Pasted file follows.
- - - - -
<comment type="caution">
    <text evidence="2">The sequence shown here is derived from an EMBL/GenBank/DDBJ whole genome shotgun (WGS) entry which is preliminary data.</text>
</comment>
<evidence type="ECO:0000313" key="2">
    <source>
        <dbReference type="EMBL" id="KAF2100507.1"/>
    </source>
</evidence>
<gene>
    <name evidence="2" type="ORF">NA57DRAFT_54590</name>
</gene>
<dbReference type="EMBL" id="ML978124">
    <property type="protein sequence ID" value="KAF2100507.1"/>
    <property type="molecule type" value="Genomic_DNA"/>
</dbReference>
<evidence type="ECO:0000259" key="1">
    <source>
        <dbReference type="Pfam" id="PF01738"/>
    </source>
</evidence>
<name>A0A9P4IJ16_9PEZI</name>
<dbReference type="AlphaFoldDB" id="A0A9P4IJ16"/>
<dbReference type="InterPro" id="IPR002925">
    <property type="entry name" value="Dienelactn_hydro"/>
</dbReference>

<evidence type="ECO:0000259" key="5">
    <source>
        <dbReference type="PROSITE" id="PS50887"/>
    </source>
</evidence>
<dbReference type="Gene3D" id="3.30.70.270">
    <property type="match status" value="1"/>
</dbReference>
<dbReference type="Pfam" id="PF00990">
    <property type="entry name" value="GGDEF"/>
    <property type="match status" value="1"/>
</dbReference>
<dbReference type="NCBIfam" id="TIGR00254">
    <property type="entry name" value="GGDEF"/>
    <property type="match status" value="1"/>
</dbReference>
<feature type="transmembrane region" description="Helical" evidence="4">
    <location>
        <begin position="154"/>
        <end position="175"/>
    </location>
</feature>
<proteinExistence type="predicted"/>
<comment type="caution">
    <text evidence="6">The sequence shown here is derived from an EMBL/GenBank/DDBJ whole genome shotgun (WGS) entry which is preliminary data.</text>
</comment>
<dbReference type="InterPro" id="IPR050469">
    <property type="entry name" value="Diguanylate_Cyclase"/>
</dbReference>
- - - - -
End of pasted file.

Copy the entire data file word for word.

<comment type="caution">
    <text evidence="2">The sequence shown here is derived from an EMBL/GenBank/DDBJ whole genome shotgun (WGS) entry which is preliminary data.</text>
</comment>
<evidence type="ECO:0000313" key="2">
    <source>
        <dbReference type="EMBL" id="KAF2100507.1"/>
    </source>
</evidence>
<gene>
    <name evidence="2" type="ORF">NA57DRAFT_54590</name>
</gene>
<dbReference type="EMBL" id="ML978124">
    <property type="protein sequence ID" value="KAF2100507.1"/>
    <property type="molecule type" value="Genomic_DNA"/>
</dbReference>
<evidence type="ECO:0000259" key="1">
    <source>
        <dbReference type="Pfam" id="PF01738"/>
    </source>
</evidence>
<name>A0A9P4IJ16_9PEZI</name>
<dbReference type="AlphaFoldDB" id="A0A9P4IJ16"/>
<dbReference type="InterPro" id="IPR002925">
    <property type="entry name" value="Dienelactn_hydro"/>
</dbReference>

<evidence type="ECO:0000259" key="5">
    <source>
        <dbReference type="PROSITE" id="PS50887"/>
    </source>
</evidence>
<dbReference type="Gene3D" id="3.30.70.270">
    <property type="match status" value="1"/>
</dbReference>
<dbReference type="Pfam" id="PF00990">
    <property type="entry name" value="GGDEF"/>
    <property type="match status" value="1"/>
</dbReference>
<dbReference type="NCBIfam" id="TIGR00254">
    <property type="entry name" value="GGDEF"/>
    <property type="match status" value="1"/>
</dbReference>
<feature type="transmembrane region" description="Helical" evidence="4">
    <location>
        <begin position="154"/>
        <end position="175"/>
    </location>
</feature>
<proteinExistence type="predicted"/>
<comment type="caution">
    <text evidence="6">The sequence shown here is derived from an EMBL/GenBank/DDBJ whole genome shotgun (WGS) entry which is preliminary data.</text>
</comment>
<dbReference type="InterPro" id="IPR050469">
    <property type="entry name" value="Diguanylate_Cyclase"/>
</dbReference>